Tiny Baby Wonder Chimpanzee
Central and West Africa
From the famous Gombe Stream community in Tanzania, this 4-year-old chimp still has a lot to learn. He watches closely as his mum goes around her day to day life, learning as much as he can while taking every opportunity to have fun. He thought that he could be friends with another community that sometimes comes near his home called humans. They look and acted so similar to him he thought they would be great fun! But he was warned against them. They have been known to eat chimps and steal babies as their pets.
The chimpanzee is our closest living relative, sharing about 99% of our DNA. It’s even thought that we have a common ancestor who lived sometime between 7-13 million years ago! Through research we have been able to see some of the magical similarities between us and chimpanzees. We all have our own unique personalities, are incredibly social, can learn basic sign-language, and, most importantly use and make tools.
A chimpanzee will usually only give birth to one baby at a time. The babies are completely helpless and the level of love and care given by the mother is crucial for a healthy baby. For the first 30 days of their life, the baby will cling to their mother's belly and will move on to riding on their backs at 5 or 6 months. They start to be able to move around independently by the age of 2 and by 4-6 are weaned. As young chimps, they will still stay with their mothers for up to 9 years. Until then, the mother will play with her baby and teach them all the important skills needed for being a chimp.
Chimps are incredibly social creatures. They have intricate connections between the different members of their community, touching, cuddling, and sometimes fighting with each other. Grooming is an incredibly important part of chimp life. Not only is it important to stay clean and tidy, but it’s also a fantastic way to strengthen bonds, build alliances, and relax. Chimps can spend a few minutes and even up to a few hours grooming each other, maintaining friendly ties between the community. The important bonds between chimpanzees can also be seen when the grieve for their dead. Those who were closest to the deceased are visibly more upset and spend a lot more time in the process of mourning. Mothers will carry their dead babies around; others will groom their friend. This shows their diverse and complex emotions, and most importantly, their ability to love.
Chimpanzees are now endangered because of our actions. Because of major increases in human populations, miles and miles of their habitat is being destroyed, clearing space for city expansion, agriculture, roads, logging, and mining. This is making it harder for the chimps to survive, forcing them to live in smaller and smaller spaces and putting a major strain on food options. This issue over food, in particular, has led to human-chimpanzee conflict. In their desperation to find enough to eat, the chimps are forced to come to human settlements to steal food, mainly easy to grab things such as fruit, but when things are really tough, they have been known to take children. Families retaliate by killing the chimps to stop any other attacks. Chimps are also targeted by bushmeat hunters as they provide plenty of meat compared to other smaller animals. The hunters are also known to take the young as their pets or sell them on the illegal pet trade, a lifestyle that is never suitable for a wild animal. With DNA so similar to our own it is not surprising that chimpanzees are susceptible to many of the same diseases that we are. Since the 1980s, Ebola has been a major threat killing hundreds of thousands of chimpanzees.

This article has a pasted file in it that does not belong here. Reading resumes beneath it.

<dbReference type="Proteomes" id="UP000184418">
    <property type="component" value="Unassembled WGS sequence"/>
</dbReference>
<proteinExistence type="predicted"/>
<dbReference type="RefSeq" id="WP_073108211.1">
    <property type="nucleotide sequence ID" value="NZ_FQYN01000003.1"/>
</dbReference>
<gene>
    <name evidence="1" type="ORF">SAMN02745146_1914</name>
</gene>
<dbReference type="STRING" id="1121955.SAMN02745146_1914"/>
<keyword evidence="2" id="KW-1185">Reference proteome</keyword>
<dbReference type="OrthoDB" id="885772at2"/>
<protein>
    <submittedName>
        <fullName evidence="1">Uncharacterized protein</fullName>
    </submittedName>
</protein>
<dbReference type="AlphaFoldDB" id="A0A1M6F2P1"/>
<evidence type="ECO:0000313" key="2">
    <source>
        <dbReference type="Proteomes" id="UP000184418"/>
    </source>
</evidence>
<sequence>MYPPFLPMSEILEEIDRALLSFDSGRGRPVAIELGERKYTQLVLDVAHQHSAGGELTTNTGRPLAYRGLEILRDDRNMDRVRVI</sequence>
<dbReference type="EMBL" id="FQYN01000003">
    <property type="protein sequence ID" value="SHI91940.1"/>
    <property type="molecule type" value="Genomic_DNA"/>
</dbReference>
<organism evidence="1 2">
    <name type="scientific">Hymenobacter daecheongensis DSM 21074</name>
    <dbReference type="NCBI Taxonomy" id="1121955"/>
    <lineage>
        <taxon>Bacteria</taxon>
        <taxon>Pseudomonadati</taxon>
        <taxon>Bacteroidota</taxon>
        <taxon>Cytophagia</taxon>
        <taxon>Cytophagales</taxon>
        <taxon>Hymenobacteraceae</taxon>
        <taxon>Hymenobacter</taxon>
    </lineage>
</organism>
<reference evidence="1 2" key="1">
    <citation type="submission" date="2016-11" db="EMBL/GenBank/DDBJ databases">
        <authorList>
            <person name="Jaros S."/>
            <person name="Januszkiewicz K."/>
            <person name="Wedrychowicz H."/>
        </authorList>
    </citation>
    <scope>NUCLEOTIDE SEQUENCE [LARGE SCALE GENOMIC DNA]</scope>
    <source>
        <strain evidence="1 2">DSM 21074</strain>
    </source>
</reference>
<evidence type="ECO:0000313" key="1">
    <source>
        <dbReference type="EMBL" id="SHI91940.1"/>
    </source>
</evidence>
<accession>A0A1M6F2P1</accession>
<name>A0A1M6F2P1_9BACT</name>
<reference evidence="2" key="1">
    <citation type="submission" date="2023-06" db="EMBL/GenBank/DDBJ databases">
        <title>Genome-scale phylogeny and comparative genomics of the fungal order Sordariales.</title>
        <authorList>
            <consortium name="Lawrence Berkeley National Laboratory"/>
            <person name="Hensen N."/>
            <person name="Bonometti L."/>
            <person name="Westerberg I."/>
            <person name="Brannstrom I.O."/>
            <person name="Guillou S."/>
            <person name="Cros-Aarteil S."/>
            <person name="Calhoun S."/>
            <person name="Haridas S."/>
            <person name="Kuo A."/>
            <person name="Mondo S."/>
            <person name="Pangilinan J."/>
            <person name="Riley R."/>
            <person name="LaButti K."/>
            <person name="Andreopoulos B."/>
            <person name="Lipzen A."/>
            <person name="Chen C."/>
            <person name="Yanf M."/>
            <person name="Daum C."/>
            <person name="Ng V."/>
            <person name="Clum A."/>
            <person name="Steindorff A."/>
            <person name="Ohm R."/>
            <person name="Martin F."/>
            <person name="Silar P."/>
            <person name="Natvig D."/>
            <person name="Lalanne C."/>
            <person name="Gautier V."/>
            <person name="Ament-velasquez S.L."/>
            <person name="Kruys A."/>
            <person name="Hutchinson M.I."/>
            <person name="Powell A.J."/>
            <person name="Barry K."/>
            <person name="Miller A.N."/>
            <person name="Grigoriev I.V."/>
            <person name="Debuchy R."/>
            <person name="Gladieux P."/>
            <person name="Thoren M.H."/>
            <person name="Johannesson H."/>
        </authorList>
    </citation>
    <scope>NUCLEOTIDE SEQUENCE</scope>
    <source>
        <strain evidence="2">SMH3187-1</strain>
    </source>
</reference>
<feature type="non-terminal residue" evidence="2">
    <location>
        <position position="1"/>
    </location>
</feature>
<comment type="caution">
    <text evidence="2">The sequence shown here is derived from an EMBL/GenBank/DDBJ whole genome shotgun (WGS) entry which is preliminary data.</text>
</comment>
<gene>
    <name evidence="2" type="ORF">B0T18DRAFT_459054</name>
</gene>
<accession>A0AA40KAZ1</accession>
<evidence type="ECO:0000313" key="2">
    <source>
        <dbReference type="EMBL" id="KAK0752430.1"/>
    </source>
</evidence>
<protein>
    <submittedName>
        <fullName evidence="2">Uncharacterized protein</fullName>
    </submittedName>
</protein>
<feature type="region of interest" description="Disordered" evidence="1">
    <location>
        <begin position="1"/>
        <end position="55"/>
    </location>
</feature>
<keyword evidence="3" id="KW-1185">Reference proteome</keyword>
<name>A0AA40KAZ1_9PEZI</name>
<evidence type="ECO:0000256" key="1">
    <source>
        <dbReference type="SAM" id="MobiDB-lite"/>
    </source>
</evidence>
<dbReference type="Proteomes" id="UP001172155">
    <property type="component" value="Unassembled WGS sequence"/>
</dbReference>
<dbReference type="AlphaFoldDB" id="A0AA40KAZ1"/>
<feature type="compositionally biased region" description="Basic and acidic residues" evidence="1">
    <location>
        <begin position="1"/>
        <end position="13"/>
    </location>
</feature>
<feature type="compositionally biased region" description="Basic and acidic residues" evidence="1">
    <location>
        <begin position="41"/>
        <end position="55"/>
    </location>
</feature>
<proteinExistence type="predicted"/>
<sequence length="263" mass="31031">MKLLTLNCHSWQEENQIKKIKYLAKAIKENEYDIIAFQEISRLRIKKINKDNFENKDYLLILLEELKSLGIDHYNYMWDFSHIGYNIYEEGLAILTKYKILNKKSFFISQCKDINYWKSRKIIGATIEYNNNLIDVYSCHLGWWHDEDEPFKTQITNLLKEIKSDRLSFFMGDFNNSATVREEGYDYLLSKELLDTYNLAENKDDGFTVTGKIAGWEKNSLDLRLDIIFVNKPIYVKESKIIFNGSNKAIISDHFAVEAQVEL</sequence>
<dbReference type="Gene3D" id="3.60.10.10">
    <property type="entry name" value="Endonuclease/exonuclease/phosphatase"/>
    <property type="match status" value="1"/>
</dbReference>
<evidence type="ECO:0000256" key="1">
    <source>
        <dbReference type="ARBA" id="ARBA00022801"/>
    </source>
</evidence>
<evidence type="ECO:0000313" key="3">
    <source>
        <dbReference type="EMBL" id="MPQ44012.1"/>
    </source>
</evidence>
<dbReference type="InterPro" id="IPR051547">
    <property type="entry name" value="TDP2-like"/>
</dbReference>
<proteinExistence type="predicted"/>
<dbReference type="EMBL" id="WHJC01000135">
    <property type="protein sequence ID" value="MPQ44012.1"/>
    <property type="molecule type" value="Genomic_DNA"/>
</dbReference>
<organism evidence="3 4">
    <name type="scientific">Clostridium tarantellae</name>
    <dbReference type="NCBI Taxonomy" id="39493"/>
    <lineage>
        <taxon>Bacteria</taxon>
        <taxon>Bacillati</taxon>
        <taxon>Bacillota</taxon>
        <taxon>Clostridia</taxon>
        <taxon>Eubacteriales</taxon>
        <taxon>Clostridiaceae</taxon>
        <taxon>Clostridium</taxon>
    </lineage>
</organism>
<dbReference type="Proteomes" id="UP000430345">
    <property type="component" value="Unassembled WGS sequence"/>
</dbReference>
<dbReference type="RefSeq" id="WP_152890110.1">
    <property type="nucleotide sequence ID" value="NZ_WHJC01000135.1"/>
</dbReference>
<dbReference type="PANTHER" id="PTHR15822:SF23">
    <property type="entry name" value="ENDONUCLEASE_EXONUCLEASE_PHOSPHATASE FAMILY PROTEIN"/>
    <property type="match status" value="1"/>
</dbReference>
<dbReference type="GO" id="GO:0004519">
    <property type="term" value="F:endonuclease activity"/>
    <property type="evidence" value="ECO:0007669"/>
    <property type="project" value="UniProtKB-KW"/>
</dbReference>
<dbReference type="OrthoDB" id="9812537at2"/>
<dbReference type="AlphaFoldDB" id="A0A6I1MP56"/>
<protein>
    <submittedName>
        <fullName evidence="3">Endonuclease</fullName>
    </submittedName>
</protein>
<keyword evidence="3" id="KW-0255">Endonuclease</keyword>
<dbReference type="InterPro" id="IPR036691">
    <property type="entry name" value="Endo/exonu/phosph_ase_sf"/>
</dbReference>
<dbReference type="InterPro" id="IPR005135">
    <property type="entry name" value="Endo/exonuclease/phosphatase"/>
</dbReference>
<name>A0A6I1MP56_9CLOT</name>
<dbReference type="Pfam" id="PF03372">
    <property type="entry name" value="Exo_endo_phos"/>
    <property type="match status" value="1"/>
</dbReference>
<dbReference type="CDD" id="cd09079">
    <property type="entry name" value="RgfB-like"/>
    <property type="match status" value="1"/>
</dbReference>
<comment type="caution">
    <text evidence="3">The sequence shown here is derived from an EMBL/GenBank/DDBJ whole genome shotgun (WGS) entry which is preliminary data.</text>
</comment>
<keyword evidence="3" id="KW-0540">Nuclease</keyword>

HOW TO HELP
Based off real animals that Gillie and Marc met while travelling, the public will be able to meet individual animals.
Through public art, more people will come into contact with these sculptures, will stop and consider them, will take a photograph, and will discuss this with their friends and family. With this increased exposure, the message of love, family, and conservation will be spread much further than any piece of art in a gallery ever could. It will bring people into close contact and will help them to fall in love, and with love comes a greater urge to want to create a change and save all endangered animals.
The sculpture will be aligned with the hashtag #LoveTheLast to raise unparalleled awareness about the sculpture’s cause across the globe.
ABOUT GILLIE AND MARC
Gillie and Marc’s highly coveted public artworks can be found worldwide including in New York, London, Singapore, Shanghai, and Sydney. They are Archibald Prize finalists, won the Chianciano Biennale in Italy, took out the Allens People’s Choice Award in 2016 and 2018 and Kids’ Choice Award in the 2016 Sculpture by the Sea and received the Bayside Arts Festival People's Choice Award in 2019 in Sydney.
The husband-and-wife duo are on a mission to make art for a better tomorrow. They are best known for their beloved characters, Rabbitwoman and Dogman, who tell the autobiographical tale of two opposites coming together as best friends and soul mates.
Gillie and Marc are also passionate eco-warriors and have dedicated their lives to protecting nature.
Gillie grew up with the wildlife in Zambia and Marc studied chimpanzees in Tanzania as a young man. Over time, the artists developed a deep appreciation for all living things and a desire to preserve the magnificence of the natural world.
Through their art, Gillie and Marc aim to transform passive audiences into passionate advocates for animal conservation. Their mission is to use their work as a platform to continue spreading awareness about endangerment, which will ultimately lead to change and save species from extinction.
Their art has raised hundreds of thousands in donations for the many wildlife charities and causes they support through their project Love The Last.
Please follow @gillieandmarcart